Lone Fox Dancing by Ruskin Bond

There aren’t many books I lay down with a heavy heart, but my current read Lone Fox Dancing by Ruskin Bond is special in many ways.

I am more into fiction, and seldom try to find out about author’s life as I have a feeling that somehow after knowing the reality of their lives, their written words would become too real for me to enjoy. After all, as a famous writer said once “Things good for writing, are not good for life”. Yes, it is easier to endure pain and suffering and even digest the excellent luck and happiness, protagonists of a novel enjoy, if I know that it’s imaginary. The reality behind the production of brilliant works, makes me twirl with empathy.

However, Lone Fox Dancing is different. Here, I formed a bond with the writer so deep that the very fact that it’s not fiction but an autobiography, a man’s tryst with life, being slowly opened by himself, inviting me in his little den, to partake his little joys, sorrows, musings and meanderings, warmed my heart.

I remember meeting Ruskin Bond once. Well, it can’t be called a proper meeting as he was sitting on a chair in the Author Corner in Book Fair and I was looking at him intently from a distance of few feet! He seemed at ease, smiling nonchalantly, without making eye contacts with anyone, sans any superior airs. He seemed a harmless old man, approachable and friendly, yet the shy me preferred to observe him from afar, not wishing to break his solitude, and after a few minutes I walked away, quietly promising myself to read him soon.

But as luck would have it, I didn’t get a chance to read his books even after three years and finally when I did pick up his book, Rain in the Mountains, life’s distractions ensured I left it mid way.

But, today as I finish Lone Fox Dancing, I am glad that I never before read any of his works. Otherwise he would have been reduced into a fictional animal writer, madly in love with nature. I was destined to have our first rendezvous in his Real World, The Bond’s World. The recluse writer, who is more Indian than he looks, who is wittier than most of the other hot shot ones and much more in tune with nature than anybody I have met as yet, has entered my life unobtrusively, in tune with his first image I had formed in that Book fair!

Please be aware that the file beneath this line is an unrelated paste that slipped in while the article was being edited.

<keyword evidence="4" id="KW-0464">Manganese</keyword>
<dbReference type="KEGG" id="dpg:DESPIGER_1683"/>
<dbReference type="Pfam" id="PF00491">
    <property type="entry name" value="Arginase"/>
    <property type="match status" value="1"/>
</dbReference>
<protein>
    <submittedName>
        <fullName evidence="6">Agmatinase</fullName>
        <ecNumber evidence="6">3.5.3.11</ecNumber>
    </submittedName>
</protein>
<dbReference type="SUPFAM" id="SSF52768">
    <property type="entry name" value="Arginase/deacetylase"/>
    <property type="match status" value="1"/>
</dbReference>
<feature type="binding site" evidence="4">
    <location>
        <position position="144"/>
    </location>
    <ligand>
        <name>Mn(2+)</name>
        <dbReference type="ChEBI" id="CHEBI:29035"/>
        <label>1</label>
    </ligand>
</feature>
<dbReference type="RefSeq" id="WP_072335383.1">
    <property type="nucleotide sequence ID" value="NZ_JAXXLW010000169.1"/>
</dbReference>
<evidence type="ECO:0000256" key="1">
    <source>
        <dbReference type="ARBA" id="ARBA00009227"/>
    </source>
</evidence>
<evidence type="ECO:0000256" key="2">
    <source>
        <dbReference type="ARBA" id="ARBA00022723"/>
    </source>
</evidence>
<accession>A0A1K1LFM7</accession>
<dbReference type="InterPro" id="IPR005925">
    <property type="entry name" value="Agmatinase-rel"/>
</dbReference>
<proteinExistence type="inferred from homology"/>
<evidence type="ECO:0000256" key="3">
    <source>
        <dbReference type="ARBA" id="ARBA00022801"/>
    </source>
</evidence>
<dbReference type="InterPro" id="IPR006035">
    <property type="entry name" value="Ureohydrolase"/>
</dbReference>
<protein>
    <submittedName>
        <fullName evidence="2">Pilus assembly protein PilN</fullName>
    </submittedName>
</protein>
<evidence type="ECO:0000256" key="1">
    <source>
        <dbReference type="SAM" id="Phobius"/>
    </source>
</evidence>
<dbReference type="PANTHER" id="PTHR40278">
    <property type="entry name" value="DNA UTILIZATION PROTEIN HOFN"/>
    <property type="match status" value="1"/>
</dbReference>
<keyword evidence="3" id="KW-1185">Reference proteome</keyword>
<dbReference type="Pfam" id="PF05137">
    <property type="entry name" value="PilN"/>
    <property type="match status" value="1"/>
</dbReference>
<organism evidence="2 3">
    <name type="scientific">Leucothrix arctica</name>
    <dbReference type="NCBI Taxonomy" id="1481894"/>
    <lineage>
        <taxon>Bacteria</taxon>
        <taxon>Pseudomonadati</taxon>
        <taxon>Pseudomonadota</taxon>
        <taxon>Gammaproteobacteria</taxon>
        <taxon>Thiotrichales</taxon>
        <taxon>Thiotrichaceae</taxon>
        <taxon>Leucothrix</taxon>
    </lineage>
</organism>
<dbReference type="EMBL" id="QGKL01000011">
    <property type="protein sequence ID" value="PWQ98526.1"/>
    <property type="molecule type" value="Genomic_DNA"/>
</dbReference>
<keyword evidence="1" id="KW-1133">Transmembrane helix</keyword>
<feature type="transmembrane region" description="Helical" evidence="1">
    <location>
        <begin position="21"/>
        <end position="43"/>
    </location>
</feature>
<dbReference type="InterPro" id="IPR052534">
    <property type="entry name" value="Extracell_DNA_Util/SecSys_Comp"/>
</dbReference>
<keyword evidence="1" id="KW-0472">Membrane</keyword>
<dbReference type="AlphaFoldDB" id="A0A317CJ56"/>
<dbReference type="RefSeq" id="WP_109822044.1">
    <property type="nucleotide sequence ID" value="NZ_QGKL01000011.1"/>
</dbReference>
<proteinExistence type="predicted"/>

Coming back to the book, it’s a perfect autobiography, beginning with his childhood in Jamnagar, where he had his share of naughtiness and carefree life as a toddler. Perhaps life was providing him a short breather, before plunging him into the ruthless, harsh World, as he learnt and suffered a lot after his father died. Image of a ten year old, waiting alone at a railway station wrenched my heart. Though his difficult years made him strong and very independent. So much so that he went to England, when barely 19, and even got his first novel published there. Though it did publish only after he bid adieu to that foreign land after spending 4 years and a break up.

He returned to Dehra where financial strains and a messy family life awaited him. And yet his accommodating nature ensured that he always had friends, storytellers and muses around him, and produced a steady stream of stories.

As the quote goes “whatever doesn’t kill you, makes you stronger” Ruskin also developed a sturdy constitution and proceeded through life without being bitter or resentful. I connected with him more and more as he shifted to Delhi and talked about Rajouri Garden, my neighborhood and gave voice to his disgust with chaotic Delhi and yet managed to find peace and serenity in wells and fields around Najafgarh Road. I felt as if I am re-enacting his life all these years, trying to draw solace from a handful of stars shining above my house, while being surrounded by smog and polluted water.

In a way, his life is a perfect script for attaining lessons and achieving success. He remained in close contact with some of the most influential people of India and outside. Though, he is modest about his dealings and relations with them and has limited his autobiography to the close family and common people, he forged a real bond with, it is no doubt easy to understand after reading this book that Fate did line up great opportunities for him and he lapped them up at the right moment.

His stint with CARE threw him in close proximity with people, his groundwork in Bangalore, Dalhousie and Mussoorie, in a way paved the life he would live. Though, he did fall in love twice, his Destiny ensured that he would eke out a solitary life and continuously produce gems from his pen, forging bonds with millions and yet remain a recluse, happily surrounding himself with his adopted family and nature.

Life is strange and not at all fair, but in the end, none of us is going to come out of it alive. So why not count the blessings and endure sufferings with grace, seems to be his mantra.

And as I lay this book back on my shelf, I know something has stirred inside me too. Lone Fox Dancing has reaffirmed my belief in my instincts to go on my destined path, without protest or regret. After all, every rainbow has the same seven colors but each one of us looks at it from a different angle and thinks his/her favorite hue shines the brightest!

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